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Letters to the Editor  |   July 2006
“Circle Turns Round” to “Allopathic Osteopathy”
Author Affiliations
  • STANLEY W. WISNIOSKI, III, DO
    North Palm Beach, Fla
Article Information
Neuromusculoskeletal Disorders / Pain Management/Palliative Care / Pediatrics / Being a DO / Headache
Letters to the Editor   |   July 2006
“Circle Turns Round” to “Allopathic Osteopathy”
The Journal of the American Osteopathic Association, July 2006, Vol. 106, 423-424. doi:
The Journal of the American Osteopathic Association, July 2006, Vol. 106, 423-424. doi:
To the Editor: After reading the supplement to the April 2005 issue of JAOA—The Journal of the American Osteopathic Association on the topic of headache, three words come to mind: symptomology, symptomology, symptomology. Andrew Taylor Still, MD, DO, must once again be rotating in his grave knowing what has happened to the profession he founded. 
The title of the editor's message, “As the `circle turns round' back to neurovascular basis in migraine,” by Frederick G. Freitag, DO,1 is applicable. It describes perfectly what has happened to osteopathic principles and practice. As a profession, we are now more “allopathic” than are the MDs. I have no argument with the medical treatment modalities prescribed for adults in the publication. I do, however, take exception to the hierarchy in which the diagnoses and treatment modalities are presented. 
Before treating any patient with medication, my training dictates that I ask questions and screen the patient for the cause or major contributing factors in the pathophysiology of the reported symptoms. Dr Freitag, as the supplement editor, and the authors of the articles appearing in the JAOA supplement2-5 advocate that physicians investigate and treat symptoms rather than seek the actual cause of the complaint and treat patients for that cause. In my patients, I have found psychosocial and musculoskeletal causes for most complaints of headaches. Why do the authors of this JAOA supplement acknowledge these causes as an afterthought rather than as a primary cause? 
It is interesting and revealing that David M. Biondi, DO, addresses cervicogenic headache.4 Articles such as his illustrate perfectly how osteopathic medicine has been convoluted into allopathic philosophy. I was surprised to read that Dr Biondi went as far as to consider the shoulders to be a possible contributing factor. Why not go one step further (thus thankfully abandoning the realm of “allopathic osteopathy”) and underscore that somatic dysfunction anywhere in the body can show up in the neck and then cause the symptom of headache? I also believe that the allopathic model (treating the symptom not the cause) is the reason that most osteopathic research fails. We use the allopathic model of treating where it hurts, when osteopathic principles clearly state that we should seek the cause rather than the effect. Until this fundamental principle is applied in practice and research, we will continue to have mixed results in the effectiveness of osteopathic manipulative medicine, as in the study of OMT after hip arthroplasty by Licciardone et al.6 Patients receiving OMT had longer hospital stays but used less medication than patients not receiving OMT.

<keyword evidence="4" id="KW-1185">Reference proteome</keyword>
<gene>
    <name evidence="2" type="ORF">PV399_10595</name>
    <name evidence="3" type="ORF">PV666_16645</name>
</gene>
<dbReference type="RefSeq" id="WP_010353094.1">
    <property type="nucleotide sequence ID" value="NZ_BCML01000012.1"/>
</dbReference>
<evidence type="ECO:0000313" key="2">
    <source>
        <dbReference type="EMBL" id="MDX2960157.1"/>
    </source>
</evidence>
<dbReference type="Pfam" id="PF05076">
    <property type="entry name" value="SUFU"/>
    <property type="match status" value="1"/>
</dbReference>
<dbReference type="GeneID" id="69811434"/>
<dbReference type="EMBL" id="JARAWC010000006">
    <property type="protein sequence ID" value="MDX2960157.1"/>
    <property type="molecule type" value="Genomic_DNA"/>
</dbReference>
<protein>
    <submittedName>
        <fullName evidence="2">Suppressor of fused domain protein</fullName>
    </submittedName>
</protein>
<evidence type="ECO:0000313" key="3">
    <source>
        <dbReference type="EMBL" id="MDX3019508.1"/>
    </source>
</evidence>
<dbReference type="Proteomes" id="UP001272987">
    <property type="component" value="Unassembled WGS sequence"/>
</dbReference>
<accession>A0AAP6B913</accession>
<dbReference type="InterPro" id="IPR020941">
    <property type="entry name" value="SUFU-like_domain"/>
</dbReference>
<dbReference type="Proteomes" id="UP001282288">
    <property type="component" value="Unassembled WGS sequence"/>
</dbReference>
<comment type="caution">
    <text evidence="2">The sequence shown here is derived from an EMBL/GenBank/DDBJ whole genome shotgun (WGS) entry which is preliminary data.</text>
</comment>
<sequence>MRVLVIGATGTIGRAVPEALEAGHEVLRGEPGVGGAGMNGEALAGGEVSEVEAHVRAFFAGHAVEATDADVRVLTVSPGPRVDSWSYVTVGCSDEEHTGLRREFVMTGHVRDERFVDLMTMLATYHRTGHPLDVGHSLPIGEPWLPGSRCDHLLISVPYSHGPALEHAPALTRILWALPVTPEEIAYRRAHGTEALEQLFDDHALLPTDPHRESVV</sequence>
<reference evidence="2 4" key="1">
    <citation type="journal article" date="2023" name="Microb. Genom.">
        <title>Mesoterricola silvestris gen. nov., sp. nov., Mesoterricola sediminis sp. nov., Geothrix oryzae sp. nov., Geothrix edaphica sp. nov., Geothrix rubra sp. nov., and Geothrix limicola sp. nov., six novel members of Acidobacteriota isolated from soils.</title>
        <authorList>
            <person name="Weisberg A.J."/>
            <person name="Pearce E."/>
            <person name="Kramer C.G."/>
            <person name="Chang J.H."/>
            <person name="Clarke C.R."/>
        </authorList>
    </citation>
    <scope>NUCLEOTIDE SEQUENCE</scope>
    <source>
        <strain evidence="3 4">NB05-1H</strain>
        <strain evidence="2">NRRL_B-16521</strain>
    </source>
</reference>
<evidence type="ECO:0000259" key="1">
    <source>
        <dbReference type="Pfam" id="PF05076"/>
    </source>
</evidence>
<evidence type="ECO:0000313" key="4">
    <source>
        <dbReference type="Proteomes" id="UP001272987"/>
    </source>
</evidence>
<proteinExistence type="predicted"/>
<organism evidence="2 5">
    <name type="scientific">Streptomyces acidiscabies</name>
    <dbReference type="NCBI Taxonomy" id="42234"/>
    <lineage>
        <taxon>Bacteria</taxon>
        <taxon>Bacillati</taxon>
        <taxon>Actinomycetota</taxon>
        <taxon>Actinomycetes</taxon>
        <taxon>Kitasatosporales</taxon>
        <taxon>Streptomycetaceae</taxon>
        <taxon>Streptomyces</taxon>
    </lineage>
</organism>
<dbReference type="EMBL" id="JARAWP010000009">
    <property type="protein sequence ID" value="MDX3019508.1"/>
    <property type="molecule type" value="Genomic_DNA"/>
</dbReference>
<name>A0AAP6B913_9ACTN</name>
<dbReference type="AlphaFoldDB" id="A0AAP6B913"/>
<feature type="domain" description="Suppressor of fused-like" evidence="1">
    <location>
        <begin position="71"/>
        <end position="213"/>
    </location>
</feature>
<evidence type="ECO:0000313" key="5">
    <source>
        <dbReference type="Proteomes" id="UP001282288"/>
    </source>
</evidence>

Finally, prescribing any of the powerful medicines used in adults for children constitutes off-label use in the pediatric population and may, as a result, leave a physician open to litigation. 
This letter may anger some, but I feel compelled to address these issues. I do not contest the intelligence or hard work put into the April 2005 JAOA supplement by the authors. My question is simply, “Why have we come this far to be no different in practice than the MDs?” The topic of headache is well covered, and the same information is available in JAMA. Why not put all this effort and energy into a different approach to patient care? Many patients are abandoning “conventional healthcare” for complementary alternative medicine modalities because of dissatisfaction with overall treatment.7-9 
Freitag FG. As the “circle turns round” back to neurovascular basis in migraine [editor's message]. J Am Osteopath Assoc. 2005;105(4 suppl 2):cover 2–S1. Available at: http://www.jaoa.org/cgi/content/full/105/4_suppl/1S. Accessed June 27, 2006.
Hershey AD, Winner PK. Pediatric migraine: recognition and treatment. J Am Osteopath Assoc. 2005;105 (4 suppl 2):S2–S8. Available at: http://www.jaoa.org/cgi/content/full/105/4_suppl/2S. Accessed June 27, 2006.
Nissan GR, Diamond ML. Advances in migraine treatment. J Am Osteopath Assoc. 2005;105(4 suppl 2):S9–S15. Available at: http://www.jaoa.org/cgi/content/full/105/4_suppl/9S. Accessed June 27, 2006.
Biondi DM. Cervicogenic headache: a review of diagnostic and treatment strategies. J Am Osteopath Assoc. 2005;105(4 suppl 2):S16–S22. Available at: http://www.jaoa.org/cgi/content/full/105/4_suppl/16S. Accessed June 27, 2006.
Silberstein SD. Chronic daily headache. J Am Osteopath Assoc. 2005;105(4 suppl 2):S23–S29. Available at: http://www.jaoa.org/cgi/content/full/105/4_suppl/23S. Accessed June 27, 2006.
Licciardone JC, Stoll ST, Cardarelli KM, Gamber, RG, Swift JN Jr, Winn WB. A randomized controlled trial of osteopathic manipulative treatment following knee or hip arthroplasty. J Am Osteopath Assoc. 2004;104:193–202. Available at: http://www.jaoa.org/cgi/content/full/104/5/193. Accessed June 27, 2006.
Astin JA. Why patients use alternative medicine: results of a national study. JAMA. 1998;279:1548 –1554.
Eisenberg DM, Kessler RC, Foster C, Norlock FE, Calkins DR, Delbonco TL. Unconventional medicine in the United States: prevalence, cost, and patterns of use. N Engl J Med. 1993;328:246 –252.
Barnes PM, Powell-Griner E, McFann K, Nahin RL. Complementary and alternative medicine use among adults: United States, 2002. Adv Data. 2004(338):1–19. Available at: http://www.mbcrc.med.ucla.edu/PDFs/camsurvey2.pdf. Accessed May 12, 2006.